And this benefit is important given just how many games exist. It's easy to see every game as "yet another pirate game", "yet another civ game", "yet another zombie game", and while some themes are evergreen, my own experience suggests that not many people are really looking for "the ultimate [whatever] game that will 'fire' all others", so "it's a civ game, but better than the others!" is no sales pitch. Twists and subversions of expectations have much more potential to attract player interest.

Second, it may lead us to think about the problems imposed by this conceit in the game's world, and will encourage us to devise interesting ways of depicting these mechanically. A ghost-hunter who is afraid of ghosts, what does that entail? How do the game mechanics reflect this? A "terror track" or something like that would be obvious but it might also just mean simple rules like hunters must corner a ghost with numbers; a lone hunter is a prime target for the ghost, and there's a "go out to the truck to change your pants" mechanic if a ghost catches you alone, etc.

I remember vaguely a story about some movie whose director gave each of the cast members some little detail about their character that wasn't part of the script or even the plot but that was background information. So, for example, the director told one of the actors, "your character believes alien abductions are real." It fleshes out the character a bit in the actor's mind and gives them something that informs their performance, even though the character never openly blurts out this secret information. Incorporating additional little twists can inform the creative process in interesting ways.


What are some examples of these conceits in published games? One that comes to mind is Castles of Mad King Ludwig, where we're building a castle for a ruler who is...err...capricious, shall we say. Or Spirit Island, a tower defense game where we are forces of nature defending the island from colonial interlopers. Or Q.E., a bidding game where we are monetary agencies and can print money, so there are no maximum bids. Or Chrono Corsairs, we are pirates but we're stuck in a Groundhog Day-esque time loop. Or really anything in the secret traitor genre -- Dead of Winter: A Crossroads Game, The Resistance, Battlestar Galactica: The Board Game, Shadows over Camelot you name it -- we are all working on this objective together, except one or more of us is (or may be) working against the team.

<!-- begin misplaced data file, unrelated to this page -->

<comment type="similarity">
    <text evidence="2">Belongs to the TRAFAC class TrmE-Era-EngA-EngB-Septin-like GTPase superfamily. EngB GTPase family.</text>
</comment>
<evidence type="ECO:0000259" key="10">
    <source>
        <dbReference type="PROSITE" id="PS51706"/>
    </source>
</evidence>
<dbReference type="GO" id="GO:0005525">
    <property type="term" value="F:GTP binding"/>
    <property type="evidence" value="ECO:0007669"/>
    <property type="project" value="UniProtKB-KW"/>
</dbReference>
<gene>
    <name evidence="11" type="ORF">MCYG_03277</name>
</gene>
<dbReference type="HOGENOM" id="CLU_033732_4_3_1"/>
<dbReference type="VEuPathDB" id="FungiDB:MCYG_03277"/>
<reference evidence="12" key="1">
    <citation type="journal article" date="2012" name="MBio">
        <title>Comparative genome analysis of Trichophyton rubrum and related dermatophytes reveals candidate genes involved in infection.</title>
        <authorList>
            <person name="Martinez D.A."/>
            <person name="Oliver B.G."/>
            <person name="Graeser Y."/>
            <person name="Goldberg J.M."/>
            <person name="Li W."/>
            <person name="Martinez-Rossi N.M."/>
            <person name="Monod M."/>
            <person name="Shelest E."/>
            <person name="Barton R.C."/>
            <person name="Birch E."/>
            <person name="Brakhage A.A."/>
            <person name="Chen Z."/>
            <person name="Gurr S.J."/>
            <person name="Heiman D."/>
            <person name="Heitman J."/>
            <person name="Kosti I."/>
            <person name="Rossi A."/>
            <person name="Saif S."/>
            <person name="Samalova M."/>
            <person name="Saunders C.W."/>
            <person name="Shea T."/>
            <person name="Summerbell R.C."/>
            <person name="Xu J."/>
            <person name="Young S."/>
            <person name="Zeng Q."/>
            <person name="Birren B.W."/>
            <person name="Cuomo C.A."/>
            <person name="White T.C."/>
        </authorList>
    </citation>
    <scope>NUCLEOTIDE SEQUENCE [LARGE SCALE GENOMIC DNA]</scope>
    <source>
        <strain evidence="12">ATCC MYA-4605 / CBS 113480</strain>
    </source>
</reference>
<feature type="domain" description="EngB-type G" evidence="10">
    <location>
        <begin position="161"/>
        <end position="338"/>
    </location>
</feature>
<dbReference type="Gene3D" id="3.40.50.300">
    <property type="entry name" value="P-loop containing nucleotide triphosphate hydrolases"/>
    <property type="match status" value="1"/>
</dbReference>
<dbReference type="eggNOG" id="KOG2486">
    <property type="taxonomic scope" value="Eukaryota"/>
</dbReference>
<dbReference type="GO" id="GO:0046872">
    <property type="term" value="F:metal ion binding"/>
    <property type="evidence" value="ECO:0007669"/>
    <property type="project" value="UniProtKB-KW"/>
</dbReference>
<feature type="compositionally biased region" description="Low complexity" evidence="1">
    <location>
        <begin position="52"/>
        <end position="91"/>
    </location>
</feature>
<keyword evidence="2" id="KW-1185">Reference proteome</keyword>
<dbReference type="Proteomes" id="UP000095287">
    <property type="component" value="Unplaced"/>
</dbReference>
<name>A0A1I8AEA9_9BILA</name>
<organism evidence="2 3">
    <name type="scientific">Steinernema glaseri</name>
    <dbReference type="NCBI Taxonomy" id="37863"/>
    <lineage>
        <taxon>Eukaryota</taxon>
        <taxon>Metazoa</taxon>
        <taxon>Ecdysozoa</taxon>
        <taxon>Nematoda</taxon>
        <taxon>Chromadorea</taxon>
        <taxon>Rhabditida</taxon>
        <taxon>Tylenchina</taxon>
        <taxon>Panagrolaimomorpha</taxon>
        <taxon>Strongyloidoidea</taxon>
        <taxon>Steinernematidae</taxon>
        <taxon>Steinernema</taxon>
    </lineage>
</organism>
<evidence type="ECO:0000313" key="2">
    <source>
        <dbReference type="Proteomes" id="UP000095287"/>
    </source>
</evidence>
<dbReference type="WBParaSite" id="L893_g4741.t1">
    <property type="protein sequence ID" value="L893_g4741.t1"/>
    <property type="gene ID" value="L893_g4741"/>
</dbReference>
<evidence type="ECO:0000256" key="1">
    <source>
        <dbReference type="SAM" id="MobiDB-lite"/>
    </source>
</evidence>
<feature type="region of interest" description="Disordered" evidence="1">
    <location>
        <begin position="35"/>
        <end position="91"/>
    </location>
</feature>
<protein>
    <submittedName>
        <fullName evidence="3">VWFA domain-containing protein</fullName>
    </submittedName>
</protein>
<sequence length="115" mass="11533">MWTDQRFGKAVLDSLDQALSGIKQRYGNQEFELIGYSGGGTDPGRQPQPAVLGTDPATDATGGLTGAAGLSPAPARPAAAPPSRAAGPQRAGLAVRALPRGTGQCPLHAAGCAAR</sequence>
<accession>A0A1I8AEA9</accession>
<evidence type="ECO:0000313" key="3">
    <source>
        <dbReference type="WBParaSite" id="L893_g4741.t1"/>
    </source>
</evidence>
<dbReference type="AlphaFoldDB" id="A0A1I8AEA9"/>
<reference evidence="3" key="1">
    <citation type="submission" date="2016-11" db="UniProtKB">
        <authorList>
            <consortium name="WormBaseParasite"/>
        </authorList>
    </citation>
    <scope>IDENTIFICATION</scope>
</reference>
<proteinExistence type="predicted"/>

Another benefit these twists can provide is as a post hoc rationalization for rules. I mentioned a few weeks back a new party game I've been working on in which each round, a list of 5 items is revealed and we each say one item we'd remove and what we'd replace it with. In the game's newly-acquired theme, we are part of a scientific team beaming these top 5 lists into space to tell aliens about Earth. But we are disgruntled members of the team and want to change the list, but if we change the whole thing it would get caught prior to transmission, so little changes are all we can make: hence, remove one and replace it. This is of course a bit contrived but it seems to work in explaining the game's rules, and it helps a bit in playing the game too.

Of our three concepts so far -- a central idea, a central abstraction, a central conceit -- I would say that an abstraction is the most important, practically a sine qua non, and a central conceit probably the least, i.e. it's the most optional and least common. But insofar as we're always looking out for opportunities for innovation, quirky conceits might provide opportunities that we should be open to.